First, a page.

In a meta-analysis of the available literature in 2002 on probiotics and antibiotic-associated diarrhea, researchers came to the conclusion that the data suggests that probiotics are effective in the prevention of AAD. However, they were hesitant to make any concrete declarations as to the efficacy of probiotics in the treatment of diarrhea as a result of antibiotics at the time—things have changed since though.[14]

In this 2006 meta-analysis on the treatment of antibiotic-associated diarrhea and clostridium difficile, probiotics(lactobacillus rhamnosus GG, saccharomyces boulardii and various mixtures of probiotics) were shown to significantly reduce the incidence of antibiotic-associated diarrhea. This analysis also found evidence of probiotics preventing clostridium difficile, but only by probiotic strain saccharomyces boulardii.[15]

As of 2008, 25 meta-analyses had been conducted on the efficacy of probiotics. Among the studies performed, the “results showed an overall reduction in the risk of AAD when probiotics were coadministered with antibiotics.”[16] The probiotic strains saccharomyces boulardii, lactobacillus gg and bacillus coagulans were deemed to be the most effective.

An article in the Journal for Specialists in Pediatric Nursing entitled ‘Probiotics: Preventing Antibiotic‐Associated Diarrhea’, nurse practitioner Kathleen Jones concluded that “several strains of probiotics are helpful in the prevention and treatment of antibiotic‐associated diarrhea.”[17] As far as practical implications for these findings go, she believes that by understanding the uses, doses and safety of probiotics that nurses and doctors can educate their patients on how probiotics can be beneficial to their health.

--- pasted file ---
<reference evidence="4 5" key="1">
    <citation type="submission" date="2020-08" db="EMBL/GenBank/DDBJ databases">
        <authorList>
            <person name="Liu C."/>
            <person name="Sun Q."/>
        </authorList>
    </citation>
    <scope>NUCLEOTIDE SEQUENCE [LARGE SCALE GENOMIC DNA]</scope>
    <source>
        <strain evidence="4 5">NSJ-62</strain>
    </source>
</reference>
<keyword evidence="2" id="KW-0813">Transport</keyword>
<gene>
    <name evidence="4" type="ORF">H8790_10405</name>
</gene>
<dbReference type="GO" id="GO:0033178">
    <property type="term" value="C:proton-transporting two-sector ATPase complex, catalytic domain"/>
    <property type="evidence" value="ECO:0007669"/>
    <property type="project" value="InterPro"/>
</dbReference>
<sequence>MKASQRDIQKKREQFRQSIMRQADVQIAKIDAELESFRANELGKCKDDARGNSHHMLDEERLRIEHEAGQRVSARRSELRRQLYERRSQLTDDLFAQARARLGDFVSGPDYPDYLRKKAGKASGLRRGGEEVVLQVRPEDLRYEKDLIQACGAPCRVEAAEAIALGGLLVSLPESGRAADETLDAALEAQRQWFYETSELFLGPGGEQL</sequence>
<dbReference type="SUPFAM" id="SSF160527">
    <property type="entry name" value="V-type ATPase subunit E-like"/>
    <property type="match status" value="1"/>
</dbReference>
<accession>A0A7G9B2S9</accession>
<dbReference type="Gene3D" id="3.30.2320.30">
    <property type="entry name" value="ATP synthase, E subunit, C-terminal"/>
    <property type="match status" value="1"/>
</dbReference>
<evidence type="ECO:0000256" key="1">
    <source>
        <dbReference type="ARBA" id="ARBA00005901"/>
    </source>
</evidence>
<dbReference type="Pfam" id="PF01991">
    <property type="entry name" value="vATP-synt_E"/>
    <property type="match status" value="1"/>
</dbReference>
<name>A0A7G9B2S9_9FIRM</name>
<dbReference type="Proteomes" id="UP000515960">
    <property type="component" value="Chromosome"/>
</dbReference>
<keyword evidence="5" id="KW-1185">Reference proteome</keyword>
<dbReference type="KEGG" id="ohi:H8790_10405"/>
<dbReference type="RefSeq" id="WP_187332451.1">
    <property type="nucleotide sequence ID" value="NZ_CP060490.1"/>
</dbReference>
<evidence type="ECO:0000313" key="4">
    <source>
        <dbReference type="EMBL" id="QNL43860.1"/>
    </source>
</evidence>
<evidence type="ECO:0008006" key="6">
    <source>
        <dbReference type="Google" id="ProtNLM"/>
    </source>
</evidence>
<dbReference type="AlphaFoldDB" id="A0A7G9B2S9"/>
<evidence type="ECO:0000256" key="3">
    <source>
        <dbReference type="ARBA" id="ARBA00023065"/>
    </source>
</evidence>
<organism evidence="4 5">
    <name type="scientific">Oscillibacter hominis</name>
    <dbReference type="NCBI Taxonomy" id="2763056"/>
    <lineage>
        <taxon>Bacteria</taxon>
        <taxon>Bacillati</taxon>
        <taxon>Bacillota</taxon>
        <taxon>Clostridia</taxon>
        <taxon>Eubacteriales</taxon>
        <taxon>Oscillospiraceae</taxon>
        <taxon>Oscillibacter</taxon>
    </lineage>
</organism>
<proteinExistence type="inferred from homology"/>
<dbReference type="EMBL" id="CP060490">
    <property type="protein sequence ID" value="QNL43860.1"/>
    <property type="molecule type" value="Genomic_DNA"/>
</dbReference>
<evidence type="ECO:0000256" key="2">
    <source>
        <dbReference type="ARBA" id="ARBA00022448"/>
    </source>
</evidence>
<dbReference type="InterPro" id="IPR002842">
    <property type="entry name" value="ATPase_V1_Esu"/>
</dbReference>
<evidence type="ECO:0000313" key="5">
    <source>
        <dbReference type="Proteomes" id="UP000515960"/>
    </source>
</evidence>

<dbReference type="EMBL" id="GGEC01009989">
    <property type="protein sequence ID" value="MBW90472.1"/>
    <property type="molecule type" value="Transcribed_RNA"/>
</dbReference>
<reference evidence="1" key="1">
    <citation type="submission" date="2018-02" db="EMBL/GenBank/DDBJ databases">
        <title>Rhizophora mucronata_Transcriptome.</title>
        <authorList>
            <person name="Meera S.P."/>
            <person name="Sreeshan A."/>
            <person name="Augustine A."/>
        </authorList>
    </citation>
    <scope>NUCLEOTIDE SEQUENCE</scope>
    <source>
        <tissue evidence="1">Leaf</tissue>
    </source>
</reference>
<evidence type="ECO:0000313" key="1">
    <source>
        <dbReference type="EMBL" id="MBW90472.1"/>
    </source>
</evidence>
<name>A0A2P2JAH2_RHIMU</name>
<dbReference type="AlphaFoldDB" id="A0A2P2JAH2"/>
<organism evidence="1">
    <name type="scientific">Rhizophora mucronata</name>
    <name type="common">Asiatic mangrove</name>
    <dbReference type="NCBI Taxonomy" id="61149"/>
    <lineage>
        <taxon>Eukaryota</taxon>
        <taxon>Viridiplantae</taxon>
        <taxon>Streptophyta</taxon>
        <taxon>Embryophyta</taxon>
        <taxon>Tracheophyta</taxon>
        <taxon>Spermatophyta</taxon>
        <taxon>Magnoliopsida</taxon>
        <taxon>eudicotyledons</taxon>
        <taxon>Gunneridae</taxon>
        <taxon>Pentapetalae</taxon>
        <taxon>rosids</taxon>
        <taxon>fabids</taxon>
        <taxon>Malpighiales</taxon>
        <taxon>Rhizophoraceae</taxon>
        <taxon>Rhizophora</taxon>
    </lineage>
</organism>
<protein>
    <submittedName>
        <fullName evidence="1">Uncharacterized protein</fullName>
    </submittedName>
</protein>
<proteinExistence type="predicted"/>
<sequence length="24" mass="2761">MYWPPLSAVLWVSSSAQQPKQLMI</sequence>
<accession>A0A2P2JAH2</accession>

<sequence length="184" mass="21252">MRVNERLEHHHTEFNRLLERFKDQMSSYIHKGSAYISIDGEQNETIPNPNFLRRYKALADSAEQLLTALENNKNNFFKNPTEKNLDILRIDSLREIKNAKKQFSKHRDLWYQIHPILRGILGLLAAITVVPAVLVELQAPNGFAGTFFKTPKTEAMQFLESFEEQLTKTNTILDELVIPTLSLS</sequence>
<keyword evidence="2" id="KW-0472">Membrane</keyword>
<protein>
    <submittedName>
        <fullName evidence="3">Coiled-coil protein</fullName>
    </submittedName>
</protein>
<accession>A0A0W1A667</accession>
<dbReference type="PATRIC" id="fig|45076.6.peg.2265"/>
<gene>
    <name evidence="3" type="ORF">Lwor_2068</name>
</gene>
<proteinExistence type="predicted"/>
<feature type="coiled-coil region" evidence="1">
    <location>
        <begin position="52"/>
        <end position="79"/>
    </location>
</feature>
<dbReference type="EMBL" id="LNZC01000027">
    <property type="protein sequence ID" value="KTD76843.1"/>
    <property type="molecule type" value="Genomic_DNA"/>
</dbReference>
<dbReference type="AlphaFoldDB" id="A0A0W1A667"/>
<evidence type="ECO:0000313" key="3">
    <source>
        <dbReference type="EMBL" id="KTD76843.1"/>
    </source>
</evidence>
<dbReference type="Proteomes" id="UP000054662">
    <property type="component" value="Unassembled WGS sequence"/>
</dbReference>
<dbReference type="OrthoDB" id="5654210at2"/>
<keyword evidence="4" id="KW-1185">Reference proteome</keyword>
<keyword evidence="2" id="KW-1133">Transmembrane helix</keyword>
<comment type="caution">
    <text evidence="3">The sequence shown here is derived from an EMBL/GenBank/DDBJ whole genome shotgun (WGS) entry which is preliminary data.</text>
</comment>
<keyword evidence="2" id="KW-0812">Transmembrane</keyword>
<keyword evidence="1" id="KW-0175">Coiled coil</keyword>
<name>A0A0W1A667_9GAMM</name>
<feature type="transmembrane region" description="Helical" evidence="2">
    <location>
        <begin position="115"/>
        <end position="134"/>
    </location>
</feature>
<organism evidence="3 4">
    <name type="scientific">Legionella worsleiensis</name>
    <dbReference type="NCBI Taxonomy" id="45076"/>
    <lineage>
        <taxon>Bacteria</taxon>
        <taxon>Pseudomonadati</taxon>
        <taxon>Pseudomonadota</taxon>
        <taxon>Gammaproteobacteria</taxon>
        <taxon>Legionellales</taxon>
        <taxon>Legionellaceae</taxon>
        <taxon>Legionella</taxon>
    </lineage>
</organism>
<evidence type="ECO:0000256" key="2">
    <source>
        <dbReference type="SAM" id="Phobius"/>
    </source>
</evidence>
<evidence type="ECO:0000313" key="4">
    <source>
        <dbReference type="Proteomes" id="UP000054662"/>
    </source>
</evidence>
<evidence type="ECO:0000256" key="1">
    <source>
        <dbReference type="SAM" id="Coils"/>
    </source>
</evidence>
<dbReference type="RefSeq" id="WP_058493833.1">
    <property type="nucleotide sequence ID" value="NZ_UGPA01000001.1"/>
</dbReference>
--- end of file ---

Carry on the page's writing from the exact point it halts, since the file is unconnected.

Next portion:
In an evidence-based review of probiotics for antibiotic-associated diarrhea and c. diff(clostridium difficile) infections, a PhD from the Department of Health Services Research and Development and the School of Pharmacy at the University of Washington in Seattle, Washington, found that probiotics “offer a promising strategy for the prevention and treatment for AAD and CDI”.[18]

A meta-analysis of randomized controlled trials in regards to the effects of probiotics in children found that probiotics reduced the risk of antibiotic-associated diarrhea from 28.5% to 11.9%.[19]

This study had some different and even more impressive findings: those taking probiotics had a 42 percent lower risk of antibiotic-associated diarrhea.[20]

Another study done on probiotics’ effect on intestinal microbiota/bowel movements used healthy volunteers as its subjects. There were 41 of these test subjects who were going through a treatment of amoxicillin, one of the most commonly prescribed antibiotics. Of the 41 participants, a portion were given a probiotic supplement to be taken twice daily and the other portion was given a placebo. This study found that probiotics(a multi-strain probiotic was used in this study) modulated the effects of the antibiotic amoxicillin and “significantly reduced” incidences of watery stool as a result of the antibiotic.[21]

A more thorough and systematic review on probiotics done in 2012 concluded that probiotics indeed are associated with a reduction of antibiotic-associated diarrhea. With that said, there was a strongly expressed desire to have more clinical studies conducted so as to ascertain exactly what strains of probiotics are responsible for preventing and treating AAD and gain a broader understanding of how they should be administered.[11]

Probiotics and Lowered Risk of Gastrointestinal Infections

Probiotics combat against pathogens causing gastrointestinal infections in multiple ways: 1) they modify the conditions of the digestive environment, 2) they encourage the production of antimicrobial metabolite and 3) they modulate the immunity mechanisms of the host.[22]